As mentioned a few times in the past, one of the goals of HOYS is to characterise how the typical young star is varying. We have started to prepare the analysis for a large overview paper. In a first step we used the latest data release from Gaia – DR3 – to identify all potential cluster members in the star forming regions and clusters that we are observing. The candidate member stars are selected purely based on their astrometry, i.e. they have a distance (parallax) and proper motion that is in agreement with them belonging to a cluster in the HOYS field. There are about 3000 such stars with HOYS light curves of at least 100 data points.
One of our collaborators has now determined two parameters for each light curve, which characterise the variability. These are called the quasi-periodicity (Q) and asymmetry (M) parameters. These are shown in the plot above. If you are interested in the equations for Q and M, please look at section 5 in this paper.
The Q-parameter basically characterises how periodic the variability is. In other words, Q=0 means the star is completely periodic. On the other hand, Q=1 indicates that the brightness varies completely randomly. For values in between zero and one, either the period is changing over time, or the amplitudes of the variations are changing. Or both.
The M-parameter describes how the variations manifest. Values of zero indicate objects where the variations are symmetric around the average. For example a light curve that looks like a sine-function would have M=0, and of course Q=0. Outbursting objects have negative M-values and dipping objects have positive M-values. The more pronounced the bursts or dips are, the bigger the absolute value of M.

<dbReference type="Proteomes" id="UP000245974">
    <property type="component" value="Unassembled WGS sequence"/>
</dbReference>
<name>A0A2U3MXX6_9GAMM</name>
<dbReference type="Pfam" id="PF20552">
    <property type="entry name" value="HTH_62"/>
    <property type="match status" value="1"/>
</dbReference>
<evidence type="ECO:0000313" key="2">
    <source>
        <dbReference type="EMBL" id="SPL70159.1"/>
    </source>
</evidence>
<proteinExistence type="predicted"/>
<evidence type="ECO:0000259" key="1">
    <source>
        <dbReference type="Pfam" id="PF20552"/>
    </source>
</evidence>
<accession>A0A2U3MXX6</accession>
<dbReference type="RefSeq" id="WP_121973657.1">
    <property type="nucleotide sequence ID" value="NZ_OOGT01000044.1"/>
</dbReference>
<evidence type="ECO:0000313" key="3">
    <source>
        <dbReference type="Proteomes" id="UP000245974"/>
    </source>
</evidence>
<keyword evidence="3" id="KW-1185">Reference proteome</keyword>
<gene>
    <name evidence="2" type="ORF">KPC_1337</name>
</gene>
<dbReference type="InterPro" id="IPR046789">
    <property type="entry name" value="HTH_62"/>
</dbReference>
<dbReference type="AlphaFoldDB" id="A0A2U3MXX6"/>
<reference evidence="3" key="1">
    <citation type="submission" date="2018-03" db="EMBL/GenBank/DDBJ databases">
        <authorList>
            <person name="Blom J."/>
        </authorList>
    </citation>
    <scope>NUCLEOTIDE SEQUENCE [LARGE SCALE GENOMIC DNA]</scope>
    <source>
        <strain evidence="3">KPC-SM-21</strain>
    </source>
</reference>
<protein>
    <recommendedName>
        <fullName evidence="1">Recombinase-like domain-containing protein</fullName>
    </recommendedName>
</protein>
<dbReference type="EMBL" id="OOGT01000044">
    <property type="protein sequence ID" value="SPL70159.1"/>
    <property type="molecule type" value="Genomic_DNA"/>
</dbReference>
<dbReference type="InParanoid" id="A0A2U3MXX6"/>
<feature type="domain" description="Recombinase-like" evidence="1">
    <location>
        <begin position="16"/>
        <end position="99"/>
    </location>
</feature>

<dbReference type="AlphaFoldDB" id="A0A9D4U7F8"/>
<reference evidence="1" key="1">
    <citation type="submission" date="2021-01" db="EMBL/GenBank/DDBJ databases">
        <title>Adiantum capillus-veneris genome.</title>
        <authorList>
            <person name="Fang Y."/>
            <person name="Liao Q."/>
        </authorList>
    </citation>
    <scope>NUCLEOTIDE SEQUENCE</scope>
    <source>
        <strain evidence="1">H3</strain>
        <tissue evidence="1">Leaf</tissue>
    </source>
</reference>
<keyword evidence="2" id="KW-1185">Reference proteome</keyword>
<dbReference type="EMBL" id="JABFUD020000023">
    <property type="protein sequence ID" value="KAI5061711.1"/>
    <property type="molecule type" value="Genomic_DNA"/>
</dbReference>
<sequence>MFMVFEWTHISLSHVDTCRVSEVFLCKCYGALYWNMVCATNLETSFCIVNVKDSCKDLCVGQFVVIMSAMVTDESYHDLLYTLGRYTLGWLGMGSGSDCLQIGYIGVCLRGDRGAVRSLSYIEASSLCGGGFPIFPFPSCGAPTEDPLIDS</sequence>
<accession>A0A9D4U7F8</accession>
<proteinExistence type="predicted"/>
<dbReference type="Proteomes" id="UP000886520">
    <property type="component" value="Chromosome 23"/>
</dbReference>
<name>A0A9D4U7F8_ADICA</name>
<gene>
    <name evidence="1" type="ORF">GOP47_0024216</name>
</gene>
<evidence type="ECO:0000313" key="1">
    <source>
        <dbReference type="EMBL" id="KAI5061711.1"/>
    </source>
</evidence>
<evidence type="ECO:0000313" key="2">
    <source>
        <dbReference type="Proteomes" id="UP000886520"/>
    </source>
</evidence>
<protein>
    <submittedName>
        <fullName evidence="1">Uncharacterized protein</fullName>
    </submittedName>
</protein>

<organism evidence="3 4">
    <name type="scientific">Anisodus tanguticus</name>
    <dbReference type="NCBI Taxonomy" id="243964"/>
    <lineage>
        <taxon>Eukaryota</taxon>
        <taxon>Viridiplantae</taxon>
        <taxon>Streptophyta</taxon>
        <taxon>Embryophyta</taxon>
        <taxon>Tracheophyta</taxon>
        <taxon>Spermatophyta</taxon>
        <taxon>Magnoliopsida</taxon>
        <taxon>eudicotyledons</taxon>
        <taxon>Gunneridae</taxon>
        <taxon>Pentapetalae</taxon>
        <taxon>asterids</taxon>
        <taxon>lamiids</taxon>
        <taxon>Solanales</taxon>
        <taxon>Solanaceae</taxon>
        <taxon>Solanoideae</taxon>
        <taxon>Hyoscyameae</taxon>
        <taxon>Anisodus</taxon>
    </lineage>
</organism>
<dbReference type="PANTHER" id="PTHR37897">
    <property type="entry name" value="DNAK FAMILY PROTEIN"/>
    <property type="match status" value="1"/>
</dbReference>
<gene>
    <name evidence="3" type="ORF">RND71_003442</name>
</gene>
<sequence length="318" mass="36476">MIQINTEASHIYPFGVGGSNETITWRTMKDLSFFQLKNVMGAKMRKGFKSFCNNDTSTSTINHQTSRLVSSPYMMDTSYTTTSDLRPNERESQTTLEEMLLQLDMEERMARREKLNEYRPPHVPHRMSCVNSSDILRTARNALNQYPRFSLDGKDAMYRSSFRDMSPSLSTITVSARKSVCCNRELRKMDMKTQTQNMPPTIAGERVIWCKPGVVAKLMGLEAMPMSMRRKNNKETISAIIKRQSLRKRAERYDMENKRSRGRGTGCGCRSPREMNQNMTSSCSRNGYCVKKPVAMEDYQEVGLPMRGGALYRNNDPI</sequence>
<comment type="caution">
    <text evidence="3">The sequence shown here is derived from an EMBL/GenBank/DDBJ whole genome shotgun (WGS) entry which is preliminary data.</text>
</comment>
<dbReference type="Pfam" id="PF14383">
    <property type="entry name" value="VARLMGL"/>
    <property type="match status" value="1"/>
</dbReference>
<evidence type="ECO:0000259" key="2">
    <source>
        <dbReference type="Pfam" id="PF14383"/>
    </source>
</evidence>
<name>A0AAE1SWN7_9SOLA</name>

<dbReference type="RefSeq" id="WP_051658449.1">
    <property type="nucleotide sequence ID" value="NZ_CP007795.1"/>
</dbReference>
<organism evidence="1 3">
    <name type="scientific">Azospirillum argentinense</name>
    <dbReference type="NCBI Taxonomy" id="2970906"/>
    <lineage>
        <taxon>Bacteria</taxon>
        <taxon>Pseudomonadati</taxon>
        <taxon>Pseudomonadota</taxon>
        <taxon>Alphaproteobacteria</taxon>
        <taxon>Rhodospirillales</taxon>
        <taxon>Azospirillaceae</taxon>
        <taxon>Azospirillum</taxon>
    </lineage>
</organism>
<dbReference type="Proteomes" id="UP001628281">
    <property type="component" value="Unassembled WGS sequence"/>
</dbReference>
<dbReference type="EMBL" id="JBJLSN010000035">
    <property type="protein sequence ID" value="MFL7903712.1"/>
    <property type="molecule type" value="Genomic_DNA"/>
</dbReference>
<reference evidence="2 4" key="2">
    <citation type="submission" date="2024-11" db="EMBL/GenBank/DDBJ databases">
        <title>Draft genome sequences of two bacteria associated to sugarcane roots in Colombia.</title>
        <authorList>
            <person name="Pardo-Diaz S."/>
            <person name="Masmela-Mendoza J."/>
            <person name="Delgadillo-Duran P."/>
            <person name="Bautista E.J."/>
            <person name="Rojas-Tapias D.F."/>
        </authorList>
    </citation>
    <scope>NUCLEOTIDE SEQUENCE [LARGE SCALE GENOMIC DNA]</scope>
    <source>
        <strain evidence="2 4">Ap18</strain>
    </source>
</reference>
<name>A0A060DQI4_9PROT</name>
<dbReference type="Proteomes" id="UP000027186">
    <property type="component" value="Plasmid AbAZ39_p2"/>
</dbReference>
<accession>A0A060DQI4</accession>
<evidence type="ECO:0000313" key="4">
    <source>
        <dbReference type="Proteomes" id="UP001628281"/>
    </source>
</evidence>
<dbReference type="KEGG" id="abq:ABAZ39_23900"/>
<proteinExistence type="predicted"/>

In the plot above we show the determined Q and M values for all cluster members determined from the V-band photometry. These are preliminary results at the moment and we note that it includes all cluster members, even if these clusters are not young – so, not all objects are young stars. But we can clearly see that the majority of stars shows stochastic and symmetric variability. This is in part because we have not removed any stars that are non-variable. We see already that there seem to be more periodic dippers than periodic bursters – something that has been found before.
We will continue to work on the analysis of these data and investigate other light curve parameters, as well as how e.g. the Q vs. M plot looks for objects in different clusters or for stars in different evolutionary stages or properties. For example it will be interesting to see if young cluster members with a detectable disk behave differently to stars without disk. This work will be part of our next general publication that will contain all people who delivered data as co-authors – stay tuned.